2 Charts Bin
3 The Star

What joy it is to read

I have certainly slowed down a lot on reading this year. I thought I had wanted to spend time on other areas of my life but now that we are about to move into the fourth quarter of the year, I wished I had set my mind on reading instead.

Why you may ask?

It is because I really missed reading.

What joy it is to find a book with a story you hope you will live in for a few days. What joy it is to find gems of truth forming in the pages that you are reading. What joy it is when you suddenly understand differently or learnt something completely unbeknownst to you. What joy it is when the characters find the very resolution you know they would and should. What joy it is when you can't wait to turn to the next page to find out what happens next. What joy it is when you read the last word of the book and breathe a sigh of contentment, and yet with sadness lay it down.

But like everyone else, I have only so much time. So I need to manage it well and lay aside what is not important, and read.

What I need to do now though is to find a good book.


How I am not $33,000 richer

It was reported that, first editions of Harry Potter and the Philosopher's Stone that contain a typo error may be worth more than $33,000. 

The error lies in the repetition of "1 wand" on page 53 in the list of other equipment Harry should have. 

I knew my copy would not be the one since I bought it in Bangkok and hardly would be a first edition, but I went and checked it anyway. 


Nope, I'm not $33,000 richer. 

But I did wonder, would I have sold it if it were? If I did, I would no longer have a complete set and how I got the complete set is an interesting story in itself. 

But yes, I would. 


I left my iPhone behind, twice!

I do not know what's wrong with me today. I left my iPhone behind not once, but twice! But I got it back! First in the restaurant and the second time in the washroom. I am so, so thankful. 

Was my mind too occupied? Was there a change in my habits? What there a change in my routines?

I think my mind was too occupied. I admit I was so busy thinking today it is a wonder my brain did not explode. 

I can feel a headache coming. Oh! Where is my phone?


Our persecuted brothers and sisters

I have been reading a book on Christians who are persecuted around the world, I am N by The Voice of Martyrs, and it breaks my heart to hear their stories. It opened my eyes as to the need for much prayer and support for them. It puts it all into perspective for me when I find myself in situations where there's hatred. It is nothing in comparison to what these people are suffering and yet they persevere in joy and in thankfulness. 

For more information, check out The Voice of Martyrs in


Understanding Molinism/Middle Knowledge, God's Foreknowledge and Predestination

Salvation and Sovereignty, A Molinist Approach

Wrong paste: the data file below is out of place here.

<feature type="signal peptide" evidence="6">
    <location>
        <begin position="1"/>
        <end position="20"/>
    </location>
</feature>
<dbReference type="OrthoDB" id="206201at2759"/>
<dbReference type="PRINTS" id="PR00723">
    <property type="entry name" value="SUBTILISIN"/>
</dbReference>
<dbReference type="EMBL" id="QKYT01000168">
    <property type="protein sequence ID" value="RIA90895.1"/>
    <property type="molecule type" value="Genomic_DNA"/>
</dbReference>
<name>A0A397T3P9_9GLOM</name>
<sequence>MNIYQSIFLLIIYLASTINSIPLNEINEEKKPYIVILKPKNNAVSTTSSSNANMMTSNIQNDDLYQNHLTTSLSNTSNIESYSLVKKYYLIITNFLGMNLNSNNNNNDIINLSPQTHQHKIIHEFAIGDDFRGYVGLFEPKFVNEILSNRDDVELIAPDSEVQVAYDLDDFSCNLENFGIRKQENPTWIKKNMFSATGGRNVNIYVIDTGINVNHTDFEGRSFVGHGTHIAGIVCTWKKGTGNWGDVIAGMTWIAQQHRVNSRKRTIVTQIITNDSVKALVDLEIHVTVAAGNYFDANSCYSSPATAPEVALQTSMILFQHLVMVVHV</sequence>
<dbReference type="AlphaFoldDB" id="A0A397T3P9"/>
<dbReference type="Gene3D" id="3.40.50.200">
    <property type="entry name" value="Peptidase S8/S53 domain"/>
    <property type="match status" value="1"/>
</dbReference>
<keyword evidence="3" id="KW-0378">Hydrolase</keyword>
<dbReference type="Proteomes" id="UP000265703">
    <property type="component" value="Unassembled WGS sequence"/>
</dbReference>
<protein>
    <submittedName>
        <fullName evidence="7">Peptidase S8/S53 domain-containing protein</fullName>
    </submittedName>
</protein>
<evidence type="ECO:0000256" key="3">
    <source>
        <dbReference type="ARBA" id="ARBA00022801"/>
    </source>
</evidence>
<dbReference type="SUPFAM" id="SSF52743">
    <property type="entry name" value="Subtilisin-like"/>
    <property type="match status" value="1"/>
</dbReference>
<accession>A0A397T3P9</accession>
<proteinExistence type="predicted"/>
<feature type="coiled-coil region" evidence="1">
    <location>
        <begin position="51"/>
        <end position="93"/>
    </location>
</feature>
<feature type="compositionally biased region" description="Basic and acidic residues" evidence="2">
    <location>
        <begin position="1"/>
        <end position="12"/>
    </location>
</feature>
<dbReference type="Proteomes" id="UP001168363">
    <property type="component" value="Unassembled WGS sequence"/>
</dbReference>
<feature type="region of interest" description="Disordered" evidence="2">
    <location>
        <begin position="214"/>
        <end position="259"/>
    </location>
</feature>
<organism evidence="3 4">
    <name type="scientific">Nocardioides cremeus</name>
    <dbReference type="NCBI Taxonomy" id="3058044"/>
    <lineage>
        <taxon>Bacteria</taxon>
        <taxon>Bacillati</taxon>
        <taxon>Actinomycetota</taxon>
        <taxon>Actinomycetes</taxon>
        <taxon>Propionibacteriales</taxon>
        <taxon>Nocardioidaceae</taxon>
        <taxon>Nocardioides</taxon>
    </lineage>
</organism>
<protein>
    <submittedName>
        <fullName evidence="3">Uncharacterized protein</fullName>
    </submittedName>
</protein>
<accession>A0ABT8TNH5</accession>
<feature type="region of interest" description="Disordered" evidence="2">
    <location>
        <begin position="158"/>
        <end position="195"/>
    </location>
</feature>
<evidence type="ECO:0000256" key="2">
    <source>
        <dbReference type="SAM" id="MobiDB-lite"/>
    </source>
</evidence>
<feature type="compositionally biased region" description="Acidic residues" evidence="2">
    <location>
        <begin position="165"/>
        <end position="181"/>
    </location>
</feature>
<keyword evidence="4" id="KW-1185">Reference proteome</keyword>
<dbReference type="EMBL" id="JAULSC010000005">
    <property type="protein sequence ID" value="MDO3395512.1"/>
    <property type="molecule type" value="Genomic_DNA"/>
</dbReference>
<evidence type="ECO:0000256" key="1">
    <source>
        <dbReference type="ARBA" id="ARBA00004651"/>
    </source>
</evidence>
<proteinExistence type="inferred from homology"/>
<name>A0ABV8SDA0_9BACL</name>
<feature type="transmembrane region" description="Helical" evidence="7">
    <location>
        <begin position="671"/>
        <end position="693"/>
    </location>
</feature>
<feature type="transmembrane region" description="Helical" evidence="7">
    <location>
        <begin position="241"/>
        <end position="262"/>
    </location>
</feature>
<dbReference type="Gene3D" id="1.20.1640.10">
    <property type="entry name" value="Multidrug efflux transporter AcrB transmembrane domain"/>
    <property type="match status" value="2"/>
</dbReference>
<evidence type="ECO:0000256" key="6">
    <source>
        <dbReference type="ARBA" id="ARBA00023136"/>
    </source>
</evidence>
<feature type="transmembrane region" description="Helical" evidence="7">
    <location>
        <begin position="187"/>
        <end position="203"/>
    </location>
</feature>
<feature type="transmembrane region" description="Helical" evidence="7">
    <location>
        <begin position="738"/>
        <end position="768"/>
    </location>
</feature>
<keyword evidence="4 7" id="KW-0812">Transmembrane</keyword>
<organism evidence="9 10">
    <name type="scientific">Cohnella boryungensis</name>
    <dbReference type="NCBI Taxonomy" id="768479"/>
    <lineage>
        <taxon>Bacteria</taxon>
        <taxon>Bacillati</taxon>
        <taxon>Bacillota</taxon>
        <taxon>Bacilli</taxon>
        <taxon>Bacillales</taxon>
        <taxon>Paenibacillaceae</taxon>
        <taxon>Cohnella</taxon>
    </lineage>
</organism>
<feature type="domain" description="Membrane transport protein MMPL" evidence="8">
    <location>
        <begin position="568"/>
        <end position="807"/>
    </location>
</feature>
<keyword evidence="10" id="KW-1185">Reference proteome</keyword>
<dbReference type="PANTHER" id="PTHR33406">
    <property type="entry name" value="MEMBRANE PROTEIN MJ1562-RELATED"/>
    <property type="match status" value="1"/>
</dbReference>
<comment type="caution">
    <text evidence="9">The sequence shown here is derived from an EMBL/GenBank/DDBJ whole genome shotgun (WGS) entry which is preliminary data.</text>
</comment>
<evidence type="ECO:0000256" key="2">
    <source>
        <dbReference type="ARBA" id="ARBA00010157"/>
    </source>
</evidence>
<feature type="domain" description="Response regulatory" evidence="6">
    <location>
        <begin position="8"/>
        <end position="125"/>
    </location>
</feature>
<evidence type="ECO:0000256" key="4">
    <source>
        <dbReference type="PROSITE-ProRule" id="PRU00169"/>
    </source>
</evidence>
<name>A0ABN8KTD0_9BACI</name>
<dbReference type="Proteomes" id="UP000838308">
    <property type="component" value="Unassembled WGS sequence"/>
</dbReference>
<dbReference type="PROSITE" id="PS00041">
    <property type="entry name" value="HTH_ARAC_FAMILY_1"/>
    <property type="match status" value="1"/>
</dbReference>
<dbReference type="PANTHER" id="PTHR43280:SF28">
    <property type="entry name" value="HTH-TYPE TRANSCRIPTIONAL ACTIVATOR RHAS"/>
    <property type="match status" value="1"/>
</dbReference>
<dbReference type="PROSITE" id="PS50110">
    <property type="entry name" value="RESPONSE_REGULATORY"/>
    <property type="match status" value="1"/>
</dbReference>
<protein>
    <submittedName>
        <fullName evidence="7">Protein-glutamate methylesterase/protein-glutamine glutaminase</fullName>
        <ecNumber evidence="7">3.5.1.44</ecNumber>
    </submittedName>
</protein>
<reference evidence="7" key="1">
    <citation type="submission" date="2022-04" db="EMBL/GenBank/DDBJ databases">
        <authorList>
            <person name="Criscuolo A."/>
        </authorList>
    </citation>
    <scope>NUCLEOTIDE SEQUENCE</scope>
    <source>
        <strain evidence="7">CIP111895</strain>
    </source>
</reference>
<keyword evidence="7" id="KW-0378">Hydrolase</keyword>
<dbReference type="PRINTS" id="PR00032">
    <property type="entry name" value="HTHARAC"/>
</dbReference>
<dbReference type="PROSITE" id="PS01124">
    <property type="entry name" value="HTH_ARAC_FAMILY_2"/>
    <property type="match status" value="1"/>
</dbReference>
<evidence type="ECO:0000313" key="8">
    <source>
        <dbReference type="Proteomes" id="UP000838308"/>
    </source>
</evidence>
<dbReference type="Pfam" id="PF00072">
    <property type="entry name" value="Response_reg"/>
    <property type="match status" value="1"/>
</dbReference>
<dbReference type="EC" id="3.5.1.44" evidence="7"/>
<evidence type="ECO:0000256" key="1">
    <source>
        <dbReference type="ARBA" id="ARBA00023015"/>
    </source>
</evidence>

by Kenneth Keathley

I bought another book! I read the introduction in the preview section and I wanted to read more. Kenneth Keathley grew up within the Reformed tradition but found himself struggling with Calvinism. He sought to bring it all into both being consistent and biblical through Molinism. But before I do read it though, I need to get the basics in place.

My good friend Noel told me that Molinism is an effective alternative to a Calvinistic understanding of divine foreknowledge. But I need to know the difference between Arminianism, which is what I hold, and Molinism or middle knowledge.

I found this article by Roger Olson which was helpful: Are Arminian Theology and Middle Knowledge Compatible? Olson did not give an affirmative yes to this. He said middle knowledge is "knowledge whereby God knows not only what will happen but would happen...once one believes that God uses middle knowledge to render certain that every creature does what they do by creating them and placing them in circumstances where he knows they will “freely” do something, then determinism is at the door if not in the living room and that is inconsistent with Arminianism’s basic impulses. It makes God the author of sin and evil even if only inadvertently.

Now I am re-reading the chapter on the myth of "Arminians Do Not Believe in Predestination" in Olson's Arminian Theology, Myths and Realities, and here is what I found important:

"Predestination is a biblical concept that classical Arminians accept, though they interpret it differently than Calvinists. Predestination is God's sovereign decree to elect believers in Jesus Christ, and it includes God's foreknowledge of those believers' faith."

"God foreknows every person's ultimate and final decision regarding Jesus Christ, and on that basis God predestines people to salvation or damnation."

"The first and most important point is that (Arminius) conceived predestination as primarily the predestination of Jesus Christ to be Savior of sinners."

"God chose Christ as the Redeemer for that group of people who repent and believe, and chose all who repent and believe in Christ as the elect."

"God sees from all eternity who will and will not accept his atoning work. God does not coerce the acceptance of his offer. The Atonement is available for all, but not received by all."

"Arminians claim they are justified in embracing both exhaustive and infallible divine foreknowledge and libertarian free will because both are necessary for a sound biblical worldview. And, not all philosophers believe they are necessarily logically incompatible."

I need to read much more on this to have better understanding or shall I resign to the fact that I will only know when I come to the new heaven and new earth?


I now shop in bed

 The Big Book of Christian Apologetics: An A to Z Guide
by Norman L. Geisler

I could not sleep last night and ended up buying a book. But it's a good deal. I bought the $26.99 book for only $2.99 in Kindle version except now I found out that the price even got further reduced to $1.99.